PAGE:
Grant's Charge

Grant Heard has a passion for his job. He's back home now, at Ole Miss, where he starred for four seasons in the late 90s.

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Ole Miss head coach Hugh Freeze named Heard his wide receivers coach in January. Heard was with Freeze at both Lambuth and Arkansas State. But the landscape of Ole Miss football is far different than in his playing days.

Ole Miss was 2-10 last season. Conversely, Arkansas State finished 10-2 and won the Sun Belt Conference. Heard coached quarterbacks at Arkansas State, and his star pupil, Ryan Aplin, was the conference Player of the Year.

"I love coming to work," Heard said, in an interview with Ben Garrett and Steven Godfrey on Rebel Sports Radio recently. "We want to get this thing back to where it should be, where our players, our fans deserve for it to be."

Heard, a former wide receiver, left Ole Miss in 2000, graduating as the school's all-time leader in career receptions and touchdowns. At Ole Miss, he'll head a talented, young group of wide receivers led by rising sophomores Donte Moncrief, who led the team in receiving last season, and Nick Brassell.

The depth chart, though, is etched in sand. Ja-Mes Logan and Tobias Singleton and Collins Moore and Philander Moore and Vincent Sanders all have an opportunity to rise above the rest, as does a Josh Pinkston, who walked on last season.

"A young, young group that is super talented," Heard said. "I think it's going to be an exciting group to watch, especially with our offense. I can't wait to see them out on the field this spring. In my mind, it's a clean slate. I want to see what they can do and see how fast they learn. The past is the past. Let's move on."

Donte Moncrief
Associated Press

Heard knows the intricacies of Freeze's offense, having seen the fast-paced, ever-evolving offense up close at both Lambuth and Arkansas State. Actually, Heard, formerly a graduate assistant at Ole Miss, was the offensive coordinator at Lambuth.

Suffice to say, the wide receivers will play a pivotal role in the successes or failures of the unit. Arkansas State was ranked the No. 17 passing offense in the nation a year ago, and the Red Wolves were 25th in total offense.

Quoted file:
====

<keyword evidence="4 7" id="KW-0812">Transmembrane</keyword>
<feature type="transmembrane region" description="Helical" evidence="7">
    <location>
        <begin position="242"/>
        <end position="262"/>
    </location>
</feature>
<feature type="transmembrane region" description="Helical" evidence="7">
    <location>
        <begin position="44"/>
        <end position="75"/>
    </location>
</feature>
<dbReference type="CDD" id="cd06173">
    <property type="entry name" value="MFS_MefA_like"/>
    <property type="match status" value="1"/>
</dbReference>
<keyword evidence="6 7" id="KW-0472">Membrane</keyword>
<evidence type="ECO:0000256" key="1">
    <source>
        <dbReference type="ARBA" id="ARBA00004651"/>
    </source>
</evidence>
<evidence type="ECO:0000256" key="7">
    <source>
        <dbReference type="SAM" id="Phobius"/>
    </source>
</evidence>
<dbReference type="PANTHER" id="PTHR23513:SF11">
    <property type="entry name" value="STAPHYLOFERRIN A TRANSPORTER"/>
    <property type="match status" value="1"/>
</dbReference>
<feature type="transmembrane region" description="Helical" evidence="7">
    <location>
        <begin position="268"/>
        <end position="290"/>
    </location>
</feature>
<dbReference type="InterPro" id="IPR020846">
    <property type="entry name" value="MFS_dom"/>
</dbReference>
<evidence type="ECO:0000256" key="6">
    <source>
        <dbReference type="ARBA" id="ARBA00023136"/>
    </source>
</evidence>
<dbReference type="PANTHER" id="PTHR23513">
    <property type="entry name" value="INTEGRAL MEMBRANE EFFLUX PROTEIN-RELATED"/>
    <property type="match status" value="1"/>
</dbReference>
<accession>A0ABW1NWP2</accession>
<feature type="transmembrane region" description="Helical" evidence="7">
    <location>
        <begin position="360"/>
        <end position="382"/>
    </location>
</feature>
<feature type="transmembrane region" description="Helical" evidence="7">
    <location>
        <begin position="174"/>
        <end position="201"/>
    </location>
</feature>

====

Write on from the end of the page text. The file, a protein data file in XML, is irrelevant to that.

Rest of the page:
Further, Lambuth accumulated 5,861 yards while becoming the No. 1 offense in NAIA in 2008. Lambuth finished third in the nation in scoring offense and fourth in passing efficiency.

"One week, we might throw it 60 times. The next week, we might run it 60 times," he said. "We're going to be fast-paced, and we're going to try to snap that thing as fast as we can."

Still, Heard has but one expectation for his wide receivers, that they "be great every day at practice, and just give me everything they've got."

"To be a threat at all times, and that also involves blocking," Heard said of the role of the wide receivers in the offense. "When we get the ball in our hands, I always tell my guys be special with it. You should be thinking touchdown, not just first down. I'm thinking touchdown every time I touch it. Just be special with it, and make things happen when you get the ball in your hands."

Be special. Heard had such a mindset as a player. The end zone was always on his mind. Not simply a first down. Or a leaping catch in traffic. Or his final receiving totals. Touchdowns. Always touchdowns.

"As a group, they're way too talented to have the year they had. They deserve more," Heard said. "But it's not going to be easy, and it's going to take hard work. It started as soon as Coach Freeze got here. It's time to go to work."

Ole Miss opens spring practices March 23, concluding with the Grove Bowl April 21. The staff has fundamental goals for the spring, and much of the emphasis will be placed on implementation of the offense.

Nick Brassell
Associated Press

The team will hit the ground running, literally. As fast as this offense moves, Heard said the staff has to get the players acclimated to pace and timing.

"I don't think they realize the pace that we want to go at, especially when we start practices. It's not going to be an ease into it deal," Heard said. "We're going to jump right in and get going at the tempo we want set. I tell them, those days when you don't you want to run hard in practice or at weight training, you better think about it ‘cause it's going to jump on you quick."

More than anything, though, Heard and company have to teach a team beaten down from losing how to win again; how to believe in themselves and play with each other. Ole Miss hasn't won a Southeastern Conference game in over a year.

"Coach Freeze, he's a mastermind at getting kids to believe in themselves and bigger than that, believe in each other. That's what it is. Once they start believing in themselves and start playing together as a team, the winning will come. And once it comes, it'll be contagious," he said.


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